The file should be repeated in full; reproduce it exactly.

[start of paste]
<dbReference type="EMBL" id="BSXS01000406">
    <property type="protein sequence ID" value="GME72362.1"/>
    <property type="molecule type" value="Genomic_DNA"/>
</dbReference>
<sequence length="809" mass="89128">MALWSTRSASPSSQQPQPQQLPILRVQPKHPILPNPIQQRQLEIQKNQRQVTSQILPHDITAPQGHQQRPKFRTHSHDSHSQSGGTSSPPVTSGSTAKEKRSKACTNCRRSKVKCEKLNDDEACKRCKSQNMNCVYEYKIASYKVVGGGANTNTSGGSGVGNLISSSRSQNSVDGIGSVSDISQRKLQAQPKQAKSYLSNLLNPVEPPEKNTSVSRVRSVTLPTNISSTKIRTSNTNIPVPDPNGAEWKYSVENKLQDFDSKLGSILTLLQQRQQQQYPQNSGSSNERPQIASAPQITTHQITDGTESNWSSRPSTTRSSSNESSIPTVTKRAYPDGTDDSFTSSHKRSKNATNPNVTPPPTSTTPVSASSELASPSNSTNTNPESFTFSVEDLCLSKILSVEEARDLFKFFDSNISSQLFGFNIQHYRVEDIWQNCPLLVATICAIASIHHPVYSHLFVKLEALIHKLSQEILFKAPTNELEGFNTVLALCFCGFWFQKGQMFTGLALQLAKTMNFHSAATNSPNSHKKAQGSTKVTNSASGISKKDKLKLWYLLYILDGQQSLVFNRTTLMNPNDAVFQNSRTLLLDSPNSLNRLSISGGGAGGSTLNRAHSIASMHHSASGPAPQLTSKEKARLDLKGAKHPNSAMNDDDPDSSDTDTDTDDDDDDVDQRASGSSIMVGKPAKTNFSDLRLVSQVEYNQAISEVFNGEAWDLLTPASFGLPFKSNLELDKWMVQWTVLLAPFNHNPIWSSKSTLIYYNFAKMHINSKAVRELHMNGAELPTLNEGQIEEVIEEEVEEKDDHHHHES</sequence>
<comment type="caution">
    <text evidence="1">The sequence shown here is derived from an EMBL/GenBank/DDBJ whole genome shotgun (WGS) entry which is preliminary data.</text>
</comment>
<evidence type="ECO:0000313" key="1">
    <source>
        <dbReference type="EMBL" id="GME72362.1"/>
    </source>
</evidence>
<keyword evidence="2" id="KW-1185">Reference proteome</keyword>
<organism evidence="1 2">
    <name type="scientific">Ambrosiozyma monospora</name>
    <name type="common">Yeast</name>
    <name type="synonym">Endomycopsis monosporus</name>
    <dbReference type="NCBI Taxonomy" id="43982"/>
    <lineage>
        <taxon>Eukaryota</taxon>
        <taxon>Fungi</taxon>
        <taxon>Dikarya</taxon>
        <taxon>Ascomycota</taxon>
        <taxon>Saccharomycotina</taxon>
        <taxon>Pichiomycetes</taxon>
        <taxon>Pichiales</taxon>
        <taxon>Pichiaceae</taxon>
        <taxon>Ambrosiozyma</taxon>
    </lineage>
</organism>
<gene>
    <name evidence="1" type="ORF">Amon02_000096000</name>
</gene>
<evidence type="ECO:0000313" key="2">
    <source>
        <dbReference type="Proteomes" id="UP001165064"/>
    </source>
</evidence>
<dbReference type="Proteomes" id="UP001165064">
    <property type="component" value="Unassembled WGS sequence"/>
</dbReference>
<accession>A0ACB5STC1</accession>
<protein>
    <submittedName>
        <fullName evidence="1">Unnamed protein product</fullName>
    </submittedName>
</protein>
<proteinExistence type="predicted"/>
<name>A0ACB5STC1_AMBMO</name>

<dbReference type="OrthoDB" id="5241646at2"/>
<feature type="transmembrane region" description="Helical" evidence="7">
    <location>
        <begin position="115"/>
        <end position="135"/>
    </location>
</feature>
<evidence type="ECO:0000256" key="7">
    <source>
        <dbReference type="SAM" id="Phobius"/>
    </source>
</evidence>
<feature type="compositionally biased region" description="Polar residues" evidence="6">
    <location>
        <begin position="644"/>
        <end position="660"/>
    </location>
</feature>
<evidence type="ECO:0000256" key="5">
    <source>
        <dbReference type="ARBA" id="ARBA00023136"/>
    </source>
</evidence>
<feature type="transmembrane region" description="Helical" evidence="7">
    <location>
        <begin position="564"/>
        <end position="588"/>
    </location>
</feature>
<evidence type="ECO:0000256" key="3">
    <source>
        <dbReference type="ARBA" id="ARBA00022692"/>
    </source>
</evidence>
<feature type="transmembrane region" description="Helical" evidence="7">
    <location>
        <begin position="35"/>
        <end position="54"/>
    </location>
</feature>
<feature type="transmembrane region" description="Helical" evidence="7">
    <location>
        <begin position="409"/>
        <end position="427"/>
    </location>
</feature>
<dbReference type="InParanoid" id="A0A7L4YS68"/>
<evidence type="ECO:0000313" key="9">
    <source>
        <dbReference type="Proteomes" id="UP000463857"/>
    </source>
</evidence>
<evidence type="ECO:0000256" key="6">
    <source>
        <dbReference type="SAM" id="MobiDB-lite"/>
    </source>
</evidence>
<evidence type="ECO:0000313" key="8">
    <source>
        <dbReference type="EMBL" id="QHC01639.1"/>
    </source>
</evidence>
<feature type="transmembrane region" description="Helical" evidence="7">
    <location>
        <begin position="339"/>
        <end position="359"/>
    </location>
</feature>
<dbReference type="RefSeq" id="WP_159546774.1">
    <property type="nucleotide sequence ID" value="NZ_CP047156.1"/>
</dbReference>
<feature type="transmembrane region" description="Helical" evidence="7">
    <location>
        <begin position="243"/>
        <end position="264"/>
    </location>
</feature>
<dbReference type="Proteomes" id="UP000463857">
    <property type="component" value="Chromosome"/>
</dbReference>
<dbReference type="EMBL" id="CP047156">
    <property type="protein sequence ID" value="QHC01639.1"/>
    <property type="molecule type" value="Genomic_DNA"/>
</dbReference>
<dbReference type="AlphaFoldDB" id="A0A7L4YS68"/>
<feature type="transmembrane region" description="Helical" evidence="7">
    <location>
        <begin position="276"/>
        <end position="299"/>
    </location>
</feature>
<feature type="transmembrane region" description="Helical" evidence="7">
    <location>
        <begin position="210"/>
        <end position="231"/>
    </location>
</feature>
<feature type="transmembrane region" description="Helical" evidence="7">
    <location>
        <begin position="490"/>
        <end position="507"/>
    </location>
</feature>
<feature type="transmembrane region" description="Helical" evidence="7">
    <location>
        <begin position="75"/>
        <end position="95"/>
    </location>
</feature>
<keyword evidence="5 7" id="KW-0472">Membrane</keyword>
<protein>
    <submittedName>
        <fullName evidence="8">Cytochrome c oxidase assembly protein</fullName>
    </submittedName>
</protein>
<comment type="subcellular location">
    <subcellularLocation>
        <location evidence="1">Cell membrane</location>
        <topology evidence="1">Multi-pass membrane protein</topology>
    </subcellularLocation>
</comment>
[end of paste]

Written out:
<dbReference type="EMBL" id="BSXS01000406">
    <property type="protein sequence ID" value="GME72362.1"/>
    <property type="molecule type" value="Genomic_DNA"/>
</dbReference>
<sequence length="809" mass="89128">MALWSTRSASPSSQQPQPQQLPILRVQPKHPILPNPIQQRQLEIQKNQRQVTSQILPHDITAPQGHQQRPKFRTHSHDSHSQSGGTSSPPVTSGSTAKEKRSKACTNCRRSKVKCEKLNDDEACKRCKSQNMNCVYEYKIASYKVVGGGANTNTSGGSGVGNLISSSRSQNSVDGIGSVSDISQRKLQAQPKQAKSYLSNLLNPVEPPEKNTSVSRVRSVTLPTNISSTKIRTSNTNIPVPDPNGAEWKYSVENKLQDFDSKLGSILTLLQQRQQQQYPQNSGSSNERPQIASAPQITTHQITDGTESNWSSRPSTTRSSSNESSIPTVTKRAYPDGTDDSFTSSHKRSKNATNPNVTPPPTSTTPVSASSELASPSNSTNTNPESFTFSVEDLCLSKILSVEEARDLFKFFDSNISSQLFGFNIQHYRVEDIWQNCPLLVATICAIASIHHPVYSHLFVKLEALIHKLSQEILFKAPTNELEGFNTVLALCFCGFWFQKGQMFTGLALQLAKTMNFHSAATNSPNSHKKAQGSTKVTNSASGISKKDKLKLWYLLYILDGQQSLVFNRTTLMNPNDAVFQNSRTLLLDSPNSLNRLSISGGGAGGSTLNRAHSIASMHHSASGPAPQLTSKEKARLDLKGAKHPNSAMNDDDPDSSDTDTDTDDDDDDVDQRASGSSIMVGKPAKTNFSDLRLVSQVEYNQAISEVFNGEAWDLLTPASFGLPFKSNLELDKWMVQWTVLLAPFNHNPIWSSKSTLIYYNFAKMHINSKAVRELHMNGAELPTLNEGQIEEVIEEEVEEKDDHHHHES</sequence>
<comment type="caution">
    <text evidence="1">The sequence shown here is derived from an EMBL/GenBank/DDBJ whole genome shotgun (WGS) entry which is preliminary data.</text>
</comment>
<evidence type="ECO:0000313" key="1">
    <source>
        <dbReference type="EMBL" id="GME72362.1"/>
    </source>
</evidence>
<keyword evidence="2" id="KW-1185">Reference proteome</keyword>
<organism evidence="1 2">
    <name type="scientific">Ambrosiozyma monospora</name>
    <name type="common">Yeast</name>
    <name type="synonym">Endomycopsis monosporus</name>
    <dbReference type="NCBI Taxonomy" id="43982"/>
    <lineage>
        <taxon>Eukaryota</taxon>
        <taxon>Fungi</taxon>
        <taxon>Dikarya</taxon>
        <taxon>Ascomycota</taxon>
        <taxon>Saccharomycotina</taxon>
        <taxon>Pichiomycetes</taxon>
        <taxon>Pichiales</taxon>
        <taxon>Pichiaceae</taxon>
        <taxon>Ambrosiozyma</taxon>
    </lineage>
</organism>
<gene>
    <name evidence="1" type="ORF">Amon02_000096000</name>
</gene>
<evidence type="ECO:0000313" key="2">
    <source>
        <dbReference type="Proteomes" id="UP001165064"/>
    </source>
</evidence>
<dbReference type="Proteomes" id="UP001165064">
    <property type="component" value="Unassembled WGS sequence"/>
</dbReference>
<accession>A0ACB5STC1</accession>
<protein>
    <submittedName>
        <fullName evidence="1">Unnamed protein product</fullName>
    </submittedName>
</protein>
<proteinExistence type="predicted"/>
<name>A0ACB5STC1_AMBMO</name>

<dbReference type="OrthoDB" id="5241646at2"/>
<feature type="transmembrane region" description="Helical" evidence="7">
    <location>
        <begin position="115"/>
        <end position="135"/>
    </location>
</feature>
<evidence type="ECO:0000256" key="7">
    <source>
        <dbReference type="SAM" id="Phobius"/>
    </source>
</evidence>
<feature type="compositionally biased region" description="Polar residues" evidence="6">
    <location>
        <begin position="644"/>
        <end position="660"/>
    </location>
</feature>
<evidence type="ECO:0000256" key="5">
    <source>
        <dbReference type="ARBA" id="ARBA00023136"/>
    </source>
</evidence>
<feature type="transmembrane region" description="Helical" evidence="7">
    <location>
        <begin position="564"/>
        <end position="588"/>
    </location>
</feature>
<evidence type="ECO:0000256" key="3">
    <source>
        <dbReference type="ARBA" id="ARBA00022692"/>
    </source>
</evidence>
<feature type="transmembrane region" description="Helical" evidence="7">
    <location>
        <begin position="35"/>
        <end position="54"/>
    </location>
</feature>
<feature type="transmembrane region" description="Helical" evidence="7">
    <location>
        <begin position="409"/>
        <end position="427"/>
    </location>
</feature>
<dbReference type="InParanoid" id="A0A7L4YS68"/>
<evidence type="ECO:0000313" key="9">
    <source>
        <dbReference type="Proteomes" id="UP000463857"/>
    </source>
</evidence>
<evidence type="ECO:0000256" key="6">
    <source>
        <dbReference type="SAM" id="MobiDB-lite"/>
    </source>
</evidence>
<evidence type="ECO:0000313" key="8">
    <source>
        <dbReference type="EMBL" id="QHC01639.1"/>
    </source>
</evidence>
<feature type="transmembrane region" description="Helical" evidence="7">
    <location>
        <begin position="339"/>
        <end position="359"/>
    </location>
</feature>
<dbReference type="RefSeq" id="WP_159546774.1">
    <property type="nucleotide sequence ID" value="NZ_CP047156.1"/>
</dbReference>
<feature type="transmembrane region" description="Helical" evidence="7">
    <location>
        <begin position="243"/>
        <end position="264"/>
    </location>
</feature>
<dbReference type="Proteomes" id="UP000463857">
    <property type="component" value="Chromosome"/>
</dbReference>
<dbReference type="EMBL" id="CP047156">
    <property type="protein sequence ID" value="QHC01639.1"/>
    <property type="molecule type" value="Genomic_DNA"/>
</dbReference>
<dbReference type="AlphaFoldDB" id="A0A7L4YS68"/>
<feature type="transmembrane region" description="Helical" evidence="7">
    <location>
        <begin position="276"/>
        <end position="299"/>
    </location>
</feature>
<feature type="transmembrane region" description="Helical" evidence="7">
    <location>
        <begin position="210"/>
        <end position="231"/>
    </location>
</feature>
<feature type="transmembrane region" description="Helical" evidence="7">
    <location>
        <begin position="490"/>
        <end position="507"/>
    </location>
</feature>
<feature type="transmembrane region" description="Helical" evidence="7">
    <location>
        <begin position="75"/>
        <end position="95"/>
    </location>
</feature>
<keyword evidence="5 7" id="KW-0472">Membrane</keyword>
<protein>
    <submittedName>
        <fullName evidence="8">Cytochrome c oxidase assembly protein</fullName>
    </submittedName>
</protein>
<comment type="subcellular location">
    <subcellularLocation>
        <location evidence="1">Cell membrane</location>
        <topology evidence="1">Multi-pass membrane protein</topology>
    </subcellularLocation>
</comment>